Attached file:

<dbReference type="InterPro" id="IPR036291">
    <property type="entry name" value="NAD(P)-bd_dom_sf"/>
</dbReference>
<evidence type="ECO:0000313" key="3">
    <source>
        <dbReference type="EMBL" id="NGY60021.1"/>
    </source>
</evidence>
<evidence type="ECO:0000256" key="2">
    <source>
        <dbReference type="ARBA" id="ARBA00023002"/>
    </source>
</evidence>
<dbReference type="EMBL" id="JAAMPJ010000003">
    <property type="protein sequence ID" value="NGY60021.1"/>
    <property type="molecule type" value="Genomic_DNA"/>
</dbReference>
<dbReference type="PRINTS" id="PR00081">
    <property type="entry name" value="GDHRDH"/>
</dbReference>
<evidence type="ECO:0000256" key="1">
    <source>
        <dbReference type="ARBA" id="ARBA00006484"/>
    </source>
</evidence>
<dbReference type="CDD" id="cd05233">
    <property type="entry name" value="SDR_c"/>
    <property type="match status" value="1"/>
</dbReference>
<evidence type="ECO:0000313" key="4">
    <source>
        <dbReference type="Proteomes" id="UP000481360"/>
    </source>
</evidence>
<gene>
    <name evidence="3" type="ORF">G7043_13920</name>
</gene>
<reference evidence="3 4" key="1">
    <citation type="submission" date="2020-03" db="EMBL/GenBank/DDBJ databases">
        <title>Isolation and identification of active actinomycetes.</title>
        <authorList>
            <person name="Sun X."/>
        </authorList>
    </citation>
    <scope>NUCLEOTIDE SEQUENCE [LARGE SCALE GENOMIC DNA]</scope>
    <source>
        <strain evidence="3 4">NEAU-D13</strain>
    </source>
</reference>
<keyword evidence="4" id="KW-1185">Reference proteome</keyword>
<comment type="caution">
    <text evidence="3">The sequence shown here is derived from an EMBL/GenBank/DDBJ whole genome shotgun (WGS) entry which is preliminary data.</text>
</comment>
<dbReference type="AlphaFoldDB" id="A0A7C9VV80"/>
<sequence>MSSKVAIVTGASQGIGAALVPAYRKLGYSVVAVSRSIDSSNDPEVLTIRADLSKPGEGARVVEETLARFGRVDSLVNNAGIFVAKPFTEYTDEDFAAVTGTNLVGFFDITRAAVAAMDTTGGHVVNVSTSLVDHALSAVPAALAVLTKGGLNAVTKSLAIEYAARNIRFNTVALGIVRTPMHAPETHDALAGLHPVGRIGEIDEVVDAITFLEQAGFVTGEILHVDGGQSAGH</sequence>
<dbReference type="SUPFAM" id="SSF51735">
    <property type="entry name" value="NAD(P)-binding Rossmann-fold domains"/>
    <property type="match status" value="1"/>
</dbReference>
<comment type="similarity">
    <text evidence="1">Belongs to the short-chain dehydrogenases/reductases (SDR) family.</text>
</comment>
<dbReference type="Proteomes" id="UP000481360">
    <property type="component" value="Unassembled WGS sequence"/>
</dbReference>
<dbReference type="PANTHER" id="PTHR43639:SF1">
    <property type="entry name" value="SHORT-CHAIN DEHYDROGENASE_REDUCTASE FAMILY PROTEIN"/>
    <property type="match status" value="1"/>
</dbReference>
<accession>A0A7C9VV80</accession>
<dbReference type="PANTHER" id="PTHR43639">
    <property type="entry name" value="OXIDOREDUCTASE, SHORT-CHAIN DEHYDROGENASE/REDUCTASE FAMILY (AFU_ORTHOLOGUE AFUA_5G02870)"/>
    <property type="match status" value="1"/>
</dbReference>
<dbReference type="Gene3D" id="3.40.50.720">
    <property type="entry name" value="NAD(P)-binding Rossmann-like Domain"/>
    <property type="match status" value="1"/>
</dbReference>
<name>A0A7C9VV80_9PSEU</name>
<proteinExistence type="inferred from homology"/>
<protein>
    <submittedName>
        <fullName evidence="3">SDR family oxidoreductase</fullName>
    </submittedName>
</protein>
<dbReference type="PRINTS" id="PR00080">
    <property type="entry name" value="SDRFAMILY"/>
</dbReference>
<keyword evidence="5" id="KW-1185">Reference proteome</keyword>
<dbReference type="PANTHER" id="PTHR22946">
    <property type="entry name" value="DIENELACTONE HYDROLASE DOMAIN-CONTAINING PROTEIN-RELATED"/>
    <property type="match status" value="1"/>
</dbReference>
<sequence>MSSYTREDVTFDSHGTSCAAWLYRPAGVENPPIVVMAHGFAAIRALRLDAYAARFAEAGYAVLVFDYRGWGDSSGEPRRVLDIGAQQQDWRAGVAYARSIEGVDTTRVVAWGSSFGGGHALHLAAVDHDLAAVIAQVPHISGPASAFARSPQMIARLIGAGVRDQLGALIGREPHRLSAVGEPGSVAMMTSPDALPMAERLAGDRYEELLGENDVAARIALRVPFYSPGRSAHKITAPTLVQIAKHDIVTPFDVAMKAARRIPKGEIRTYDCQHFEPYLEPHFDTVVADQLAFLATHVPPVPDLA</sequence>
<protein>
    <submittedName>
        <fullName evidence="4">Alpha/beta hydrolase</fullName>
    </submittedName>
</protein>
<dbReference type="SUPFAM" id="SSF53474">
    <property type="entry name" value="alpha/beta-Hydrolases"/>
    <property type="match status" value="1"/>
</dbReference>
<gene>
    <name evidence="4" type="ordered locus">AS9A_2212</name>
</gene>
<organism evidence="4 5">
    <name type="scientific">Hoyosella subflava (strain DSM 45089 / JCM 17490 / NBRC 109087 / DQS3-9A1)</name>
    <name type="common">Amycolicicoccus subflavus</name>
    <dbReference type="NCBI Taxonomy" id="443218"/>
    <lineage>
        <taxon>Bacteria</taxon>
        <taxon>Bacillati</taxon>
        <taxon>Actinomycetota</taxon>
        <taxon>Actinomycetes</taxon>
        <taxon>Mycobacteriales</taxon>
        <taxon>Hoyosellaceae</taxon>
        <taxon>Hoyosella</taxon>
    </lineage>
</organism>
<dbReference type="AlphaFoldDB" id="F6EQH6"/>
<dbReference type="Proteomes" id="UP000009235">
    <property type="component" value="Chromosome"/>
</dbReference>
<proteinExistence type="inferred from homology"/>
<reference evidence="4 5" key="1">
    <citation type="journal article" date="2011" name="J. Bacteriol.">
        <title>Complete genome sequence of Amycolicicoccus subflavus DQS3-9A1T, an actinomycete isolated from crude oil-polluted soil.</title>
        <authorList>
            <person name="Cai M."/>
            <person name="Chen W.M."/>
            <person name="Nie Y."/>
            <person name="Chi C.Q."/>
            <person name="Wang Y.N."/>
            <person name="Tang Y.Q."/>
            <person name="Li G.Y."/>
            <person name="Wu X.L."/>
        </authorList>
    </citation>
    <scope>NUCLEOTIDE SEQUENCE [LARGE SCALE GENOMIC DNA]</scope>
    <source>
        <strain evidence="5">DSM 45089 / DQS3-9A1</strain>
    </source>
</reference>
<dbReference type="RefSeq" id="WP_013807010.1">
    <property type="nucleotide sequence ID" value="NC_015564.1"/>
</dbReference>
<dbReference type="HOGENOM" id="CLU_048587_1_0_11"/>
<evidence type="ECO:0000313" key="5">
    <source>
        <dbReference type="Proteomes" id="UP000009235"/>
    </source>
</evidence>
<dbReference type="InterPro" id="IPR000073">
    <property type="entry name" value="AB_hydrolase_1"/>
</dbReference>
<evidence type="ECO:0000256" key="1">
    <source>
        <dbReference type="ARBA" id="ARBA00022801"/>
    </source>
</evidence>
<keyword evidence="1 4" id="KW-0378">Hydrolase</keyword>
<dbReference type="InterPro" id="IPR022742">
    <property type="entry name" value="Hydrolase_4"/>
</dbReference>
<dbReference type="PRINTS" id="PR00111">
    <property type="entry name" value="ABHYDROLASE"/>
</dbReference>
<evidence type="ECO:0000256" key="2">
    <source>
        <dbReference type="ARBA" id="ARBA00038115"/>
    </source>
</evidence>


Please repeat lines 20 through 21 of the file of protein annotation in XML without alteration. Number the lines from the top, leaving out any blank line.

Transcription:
</dbReference>
<evidence type="ECO:0000256" key="1">